College admissions cheating scandal prompts big reactions from Kaplan, Princeton Review, The College Board

News of the largest college admissions bribery scandal in history not only shook up the country, it sent shivers to the entire U.S. test prep industry, which generates billions of dollars per year, according to research data.

A slew of business executives and two high-profile Hollywood actresses are among the 50 people charged in a $25 million cheating scheme to help wealthy students get into top colleges across the country.

Kaplan, one of the country’s biggest test prep corporations told FOX Business that it's “appalled” at the news.

“We know firsthand from working with hundreds of thousands of students annually how much effort most students put into their studies, and they should feel confident that they are being evaluated based on their own hard work, merit, and overall quality of their application,” a Kaplan spokesperson said.

Additionally, it added that a few years ago, it conducted a phone survey of over 400 college admissions officers and found that 25 percent of them admitted that they have “felt pressured” to accept an applicant who didn’t meet their school’s admissions requirements because of “who that applicant was connected to.”

The Princeton Review, which is another big player in the space, had a similar reaction to the news.

In a statement to FOX Business, Robert Franek, editor-in-chief for The Princeton Review, said the allegation are “abhorrent and appalling."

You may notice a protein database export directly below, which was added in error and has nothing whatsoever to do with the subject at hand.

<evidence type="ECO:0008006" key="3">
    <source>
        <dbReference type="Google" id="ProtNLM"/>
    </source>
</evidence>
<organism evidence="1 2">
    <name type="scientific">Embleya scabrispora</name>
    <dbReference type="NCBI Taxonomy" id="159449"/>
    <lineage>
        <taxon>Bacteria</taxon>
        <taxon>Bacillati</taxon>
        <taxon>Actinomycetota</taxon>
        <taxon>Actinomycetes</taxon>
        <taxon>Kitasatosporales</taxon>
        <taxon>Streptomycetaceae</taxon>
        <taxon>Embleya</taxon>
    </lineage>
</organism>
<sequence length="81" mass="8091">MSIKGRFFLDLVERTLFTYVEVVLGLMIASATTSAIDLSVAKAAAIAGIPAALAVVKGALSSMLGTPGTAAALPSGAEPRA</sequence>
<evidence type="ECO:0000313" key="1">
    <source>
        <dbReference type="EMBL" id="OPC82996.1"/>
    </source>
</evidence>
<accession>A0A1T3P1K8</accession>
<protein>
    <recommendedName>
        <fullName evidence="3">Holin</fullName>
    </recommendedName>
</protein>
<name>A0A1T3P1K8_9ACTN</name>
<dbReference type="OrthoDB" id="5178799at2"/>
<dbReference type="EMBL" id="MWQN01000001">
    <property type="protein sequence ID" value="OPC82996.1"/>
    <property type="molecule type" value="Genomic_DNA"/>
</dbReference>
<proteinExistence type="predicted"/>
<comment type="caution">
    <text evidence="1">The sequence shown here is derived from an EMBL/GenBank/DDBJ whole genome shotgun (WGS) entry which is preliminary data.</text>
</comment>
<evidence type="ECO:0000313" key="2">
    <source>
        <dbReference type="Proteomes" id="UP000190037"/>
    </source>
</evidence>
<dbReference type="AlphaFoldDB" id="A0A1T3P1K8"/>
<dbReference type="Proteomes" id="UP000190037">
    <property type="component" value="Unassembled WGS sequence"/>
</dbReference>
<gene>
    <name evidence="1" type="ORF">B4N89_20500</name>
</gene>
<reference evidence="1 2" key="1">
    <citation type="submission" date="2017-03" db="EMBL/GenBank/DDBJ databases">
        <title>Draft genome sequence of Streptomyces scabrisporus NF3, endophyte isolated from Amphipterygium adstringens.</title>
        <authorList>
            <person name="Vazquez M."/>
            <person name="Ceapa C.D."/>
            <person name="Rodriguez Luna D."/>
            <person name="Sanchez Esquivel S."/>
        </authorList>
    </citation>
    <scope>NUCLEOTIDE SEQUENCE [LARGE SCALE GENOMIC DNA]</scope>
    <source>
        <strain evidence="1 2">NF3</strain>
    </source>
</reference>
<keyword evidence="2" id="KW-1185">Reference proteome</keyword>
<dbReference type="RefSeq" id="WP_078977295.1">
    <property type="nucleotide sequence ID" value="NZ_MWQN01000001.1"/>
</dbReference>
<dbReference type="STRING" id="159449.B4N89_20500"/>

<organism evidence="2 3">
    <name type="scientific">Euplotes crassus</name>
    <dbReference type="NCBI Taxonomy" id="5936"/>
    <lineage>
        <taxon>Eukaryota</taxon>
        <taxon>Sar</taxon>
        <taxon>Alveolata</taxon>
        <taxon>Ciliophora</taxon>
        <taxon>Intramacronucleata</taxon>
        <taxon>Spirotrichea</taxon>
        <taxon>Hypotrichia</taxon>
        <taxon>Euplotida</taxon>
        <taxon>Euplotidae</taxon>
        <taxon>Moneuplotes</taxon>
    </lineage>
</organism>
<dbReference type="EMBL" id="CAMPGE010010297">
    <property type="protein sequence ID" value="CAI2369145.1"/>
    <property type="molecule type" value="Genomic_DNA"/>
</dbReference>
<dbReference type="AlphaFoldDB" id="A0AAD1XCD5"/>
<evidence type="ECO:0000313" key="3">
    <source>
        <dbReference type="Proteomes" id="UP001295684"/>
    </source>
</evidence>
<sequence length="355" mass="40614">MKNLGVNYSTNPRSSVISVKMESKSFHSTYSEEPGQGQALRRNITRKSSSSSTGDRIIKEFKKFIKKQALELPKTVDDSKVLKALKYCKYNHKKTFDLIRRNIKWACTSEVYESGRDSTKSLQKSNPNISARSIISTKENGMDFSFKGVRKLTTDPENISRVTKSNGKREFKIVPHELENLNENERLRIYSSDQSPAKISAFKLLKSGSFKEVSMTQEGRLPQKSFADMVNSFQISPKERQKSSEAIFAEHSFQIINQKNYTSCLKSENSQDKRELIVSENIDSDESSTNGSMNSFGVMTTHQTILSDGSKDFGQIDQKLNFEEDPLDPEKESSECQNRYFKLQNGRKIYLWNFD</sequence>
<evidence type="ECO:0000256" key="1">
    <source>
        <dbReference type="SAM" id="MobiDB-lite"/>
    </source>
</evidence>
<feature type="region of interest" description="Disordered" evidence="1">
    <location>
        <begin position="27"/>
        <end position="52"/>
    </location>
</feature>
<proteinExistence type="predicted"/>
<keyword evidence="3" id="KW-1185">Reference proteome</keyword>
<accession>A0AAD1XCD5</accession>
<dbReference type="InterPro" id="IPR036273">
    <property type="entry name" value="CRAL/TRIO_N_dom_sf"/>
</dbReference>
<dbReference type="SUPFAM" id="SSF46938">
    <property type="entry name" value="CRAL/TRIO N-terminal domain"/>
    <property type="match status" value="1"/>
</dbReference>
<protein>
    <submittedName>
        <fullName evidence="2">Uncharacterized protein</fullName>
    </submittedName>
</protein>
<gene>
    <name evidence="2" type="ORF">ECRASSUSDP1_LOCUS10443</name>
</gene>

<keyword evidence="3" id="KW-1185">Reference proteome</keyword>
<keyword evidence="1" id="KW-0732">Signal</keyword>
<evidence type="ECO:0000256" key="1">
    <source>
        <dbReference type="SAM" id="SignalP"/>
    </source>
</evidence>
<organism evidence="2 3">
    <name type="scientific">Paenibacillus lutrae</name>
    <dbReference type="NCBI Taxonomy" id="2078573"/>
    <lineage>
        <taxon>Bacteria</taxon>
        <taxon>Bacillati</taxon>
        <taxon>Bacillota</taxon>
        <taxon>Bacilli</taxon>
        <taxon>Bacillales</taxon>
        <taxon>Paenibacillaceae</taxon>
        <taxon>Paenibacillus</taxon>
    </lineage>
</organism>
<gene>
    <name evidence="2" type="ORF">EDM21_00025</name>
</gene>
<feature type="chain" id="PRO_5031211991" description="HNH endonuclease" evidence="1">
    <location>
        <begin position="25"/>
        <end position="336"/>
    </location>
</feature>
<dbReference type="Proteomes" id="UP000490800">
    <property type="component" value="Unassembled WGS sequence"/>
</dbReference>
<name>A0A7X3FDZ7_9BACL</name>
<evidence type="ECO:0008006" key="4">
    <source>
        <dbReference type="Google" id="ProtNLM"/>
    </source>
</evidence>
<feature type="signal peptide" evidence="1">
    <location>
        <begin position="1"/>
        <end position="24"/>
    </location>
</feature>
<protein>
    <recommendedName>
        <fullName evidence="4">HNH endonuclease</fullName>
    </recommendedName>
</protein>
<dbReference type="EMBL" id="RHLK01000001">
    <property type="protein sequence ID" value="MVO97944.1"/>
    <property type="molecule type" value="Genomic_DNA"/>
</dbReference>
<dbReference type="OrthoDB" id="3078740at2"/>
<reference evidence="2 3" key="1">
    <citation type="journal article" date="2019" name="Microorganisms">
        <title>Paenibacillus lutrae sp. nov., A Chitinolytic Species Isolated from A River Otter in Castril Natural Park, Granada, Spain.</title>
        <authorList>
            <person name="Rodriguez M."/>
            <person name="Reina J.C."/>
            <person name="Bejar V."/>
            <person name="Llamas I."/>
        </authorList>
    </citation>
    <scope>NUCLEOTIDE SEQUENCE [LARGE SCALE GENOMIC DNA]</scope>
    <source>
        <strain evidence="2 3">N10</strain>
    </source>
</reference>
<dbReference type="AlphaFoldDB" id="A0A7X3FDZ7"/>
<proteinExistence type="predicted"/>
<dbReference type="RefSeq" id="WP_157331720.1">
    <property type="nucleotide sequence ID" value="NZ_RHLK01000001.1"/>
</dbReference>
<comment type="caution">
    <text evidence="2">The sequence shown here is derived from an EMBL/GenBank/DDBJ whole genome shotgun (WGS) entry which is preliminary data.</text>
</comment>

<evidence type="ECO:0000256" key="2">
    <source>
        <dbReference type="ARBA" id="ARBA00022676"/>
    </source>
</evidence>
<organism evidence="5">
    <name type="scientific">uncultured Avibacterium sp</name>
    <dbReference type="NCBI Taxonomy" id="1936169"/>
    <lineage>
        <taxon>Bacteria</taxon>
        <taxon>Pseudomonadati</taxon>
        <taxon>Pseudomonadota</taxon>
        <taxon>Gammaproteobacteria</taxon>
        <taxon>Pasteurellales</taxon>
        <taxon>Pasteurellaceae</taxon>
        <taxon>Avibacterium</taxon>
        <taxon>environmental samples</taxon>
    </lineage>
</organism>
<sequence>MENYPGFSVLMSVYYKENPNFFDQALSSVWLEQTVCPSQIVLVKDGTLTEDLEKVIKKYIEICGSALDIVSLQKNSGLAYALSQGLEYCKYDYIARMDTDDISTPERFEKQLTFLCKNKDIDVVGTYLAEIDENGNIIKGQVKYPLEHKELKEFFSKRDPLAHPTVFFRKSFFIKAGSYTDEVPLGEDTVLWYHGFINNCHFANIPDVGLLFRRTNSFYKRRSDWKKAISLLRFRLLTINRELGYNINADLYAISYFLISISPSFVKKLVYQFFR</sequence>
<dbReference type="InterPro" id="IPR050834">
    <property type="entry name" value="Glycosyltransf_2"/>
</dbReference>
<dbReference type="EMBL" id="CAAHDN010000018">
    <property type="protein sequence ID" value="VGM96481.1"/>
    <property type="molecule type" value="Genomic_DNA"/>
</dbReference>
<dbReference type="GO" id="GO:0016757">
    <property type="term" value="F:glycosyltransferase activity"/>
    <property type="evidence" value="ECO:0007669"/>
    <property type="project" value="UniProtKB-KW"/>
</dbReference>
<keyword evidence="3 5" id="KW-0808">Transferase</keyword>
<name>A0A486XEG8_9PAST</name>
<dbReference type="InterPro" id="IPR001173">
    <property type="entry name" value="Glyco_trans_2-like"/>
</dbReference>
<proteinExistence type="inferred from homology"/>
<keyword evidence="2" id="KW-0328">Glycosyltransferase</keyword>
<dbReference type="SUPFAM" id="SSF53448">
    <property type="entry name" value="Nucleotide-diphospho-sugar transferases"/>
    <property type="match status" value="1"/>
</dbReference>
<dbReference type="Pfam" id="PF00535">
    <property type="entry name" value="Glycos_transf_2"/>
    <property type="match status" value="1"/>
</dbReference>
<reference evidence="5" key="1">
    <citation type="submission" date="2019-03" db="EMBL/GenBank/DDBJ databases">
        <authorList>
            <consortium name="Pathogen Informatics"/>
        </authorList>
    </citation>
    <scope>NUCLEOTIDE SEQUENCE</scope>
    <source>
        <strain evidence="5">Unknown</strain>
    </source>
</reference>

“As providers of test prep resources to millions of students and for over 35 years, we also find the allegations of cheating on SAT and ACT exams exceptionally disturbing,” he said.

“It is flat-out illegal to alter a student’s standardized test answers, and we hope those who are guilty of such behaviors are prosecuted to the full extent of the law.”

Franek added that the colleges themselves are also victims and their admission standards will “naturally be eroded by these developments."

Lastly, The College Board, which is the nonprofit that was formed more than 100 years ago as the developer and administer of college standardized tests, also reacted to Tuesday's news.


“Today’s arrests resulting from an investigation conducted by the U.S. Attorney’s Office in Massachusetts send a clear message that those who facilitate cheating on the SAT – regardless of their income or status – will be held accountable," it said in a statement, adding that it has "a comprehensive, robust approach to combat cheating, and it plans to work closely with law enforcement as part of those efforts.

"We will always take all necessary steps to ensure a level playing field for the overwhelming majority of test takers who are honest and play by the rules.”